Type 2a is fast twitch, has a higher Ach threshold and can produce more force than Type 1.  It's nerve diameter, capillaries, and mitochondria are all intermediately sized, making this the "middle" muscle fiber.

Type 2x is also fast twitch, but has the largest nerve diameter, capillaries, and mitochondria, allowing it to generate the greatest amount of force out of all of the muscle fiber types.  It also has more myosin ATPase, which is the enzyme that catalyzes the reaction that allows the myosin head to attach to actin, and is necessary in abundance for tetanus, or continuous contraction.

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Force Production

The variations in the amount of force produced depend on neuromuscular activation and cross sectional area of the muscle fiber.  Unless (maybe) you're a super elite athlete, there's no way to increase the number of muscle fibers you have.  You get what you get, but you can do a better job using them by increasing the number of motor units recruited, the frequency of activation, and synchronize the recruitment. This can all be done by staying hydrated and properly nourished so that the body has enough fuel for the work you're going to put it through.  You can also increase the cross sectional area of the muscle fiber by increasing the diameter of actin and myosin.

Motor unit recruitment is based on a size principle: the smallest muscle fibers with the lowest threshold are recruited first.  If you don't remember, check back to the text or table above and you'll see that this is describing Type 1 fibers.  Although recruitment is dependent on the physiological demands of the activity, recruitment typically starts with Type 1, to Type 2a, to Type 2x.  It's possible to train to lower the threshold to activate Type 2 muscle fibers and to produce greater force.  It's proven that trained individuals activate Type 2 muscle fibers more quickly during exercise.  This is similar to the onset of sweating and is another way that the body becomes more efficient with more and better training.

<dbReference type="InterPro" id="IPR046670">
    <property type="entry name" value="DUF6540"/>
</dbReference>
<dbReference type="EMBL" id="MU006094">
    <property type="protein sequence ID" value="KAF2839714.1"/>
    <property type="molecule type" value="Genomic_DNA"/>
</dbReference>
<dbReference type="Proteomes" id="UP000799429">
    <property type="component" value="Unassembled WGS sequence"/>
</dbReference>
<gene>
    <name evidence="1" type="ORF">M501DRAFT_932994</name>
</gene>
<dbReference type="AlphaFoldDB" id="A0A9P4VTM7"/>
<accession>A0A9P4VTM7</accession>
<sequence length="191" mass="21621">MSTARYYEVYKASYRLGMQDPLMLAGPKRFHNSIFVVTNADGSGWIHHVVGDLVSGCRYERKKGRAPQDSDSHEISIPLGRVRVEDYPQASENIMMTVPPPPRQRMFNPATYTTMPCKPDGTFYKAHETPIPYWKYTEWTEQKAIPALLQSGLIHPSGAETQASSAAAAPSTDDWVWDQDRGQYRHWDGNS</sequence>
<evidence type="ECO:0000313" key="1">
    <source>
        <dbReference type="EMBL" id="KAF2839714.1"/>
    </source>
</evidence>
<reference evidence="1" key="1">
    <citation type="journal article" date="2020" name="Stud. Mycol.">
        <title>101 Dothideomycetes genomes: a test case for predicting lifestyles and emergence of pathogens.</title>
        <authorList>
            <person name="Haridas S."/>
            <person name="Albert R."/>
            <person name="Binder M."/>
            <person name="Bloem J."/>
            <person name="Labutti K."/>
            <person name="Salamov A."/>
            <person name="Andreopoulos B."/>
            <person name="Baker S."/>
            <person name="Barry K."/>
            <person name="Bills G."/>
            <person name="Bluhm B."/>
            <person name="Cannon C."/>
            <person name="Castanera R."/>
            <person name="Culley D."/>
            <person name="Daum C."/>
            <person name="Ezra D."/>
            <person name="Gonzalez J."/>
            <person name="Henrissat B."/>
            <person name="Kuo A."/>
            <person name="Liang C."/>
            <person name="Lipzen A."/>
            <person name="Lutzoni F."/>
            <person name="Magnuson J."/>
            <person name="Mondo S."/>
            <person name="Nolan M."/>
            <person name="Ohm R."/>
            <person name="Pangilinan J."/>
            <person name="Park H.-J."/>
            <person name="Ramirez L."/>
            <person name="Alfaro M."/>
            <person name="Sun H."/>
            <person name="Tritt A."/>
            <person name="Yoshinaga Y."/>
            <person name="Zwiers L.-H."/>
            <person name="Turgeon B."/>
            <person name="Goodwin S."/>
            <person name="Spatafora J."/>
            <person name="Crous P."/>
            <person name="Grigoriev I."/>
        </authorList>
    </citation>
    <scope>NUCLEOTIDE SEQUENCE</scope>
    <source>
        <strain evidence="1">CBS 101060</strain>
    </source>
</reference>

Preloading helps with strength development early on in a movement because max force production doesn't occur early in a range of motion.  When you preload a muscle, the sarcomeres are stretched and create an optimum length-tension relationship and adds elastic recoil force.  This provides passive tension across the muscle which increases force, length, and tension.   


Proprioceptors are specialized sensory receptors located within the muscles, tendons, and joints that share information with the central nervous system (CNS) to help maintain muscle tone, prevent overstretching, and perform complex, coordinated movements.  The two skeletal muscle proprioceptors are muscle spindles and golgi tendon organs (GTO), and they have opposite functions.  To put it very plainly, when the muscle spindles are activated, they cause a contraction, but the golgi tendon organs cause relaxation when activated.

Muscle spindles provide information about muscle length and the rate of change in length.   When they sense that a muscle is being stretched too far or too fast, they activate and result in a stretch reflex to limit the range of motion.  A powerful and rapid stretch results in a powerful and rapid response by the muscle spindles to prevent that stretch from going too far.  Muscle spindles are also involved in reciprocal inhibition, which is the relaxation of a muscle being stretched when its antagonist is contracting.  So think of a dumbbell curl: on the concentric (raising) phase of the motion, the biceps brachii are contracting and the triceps brachii need to stay relaxed so that they're not adding any extra load for the biceps to overcome. 

Golgi tendon organs (GTOs) provide information about any changes in tension on a tendon.  When GTOs are activated, it inhibits the motor unit and causes the muscle that's under tension to relax; this is called autogenic inhibition.  GTOs protects the muscle from excessive force production.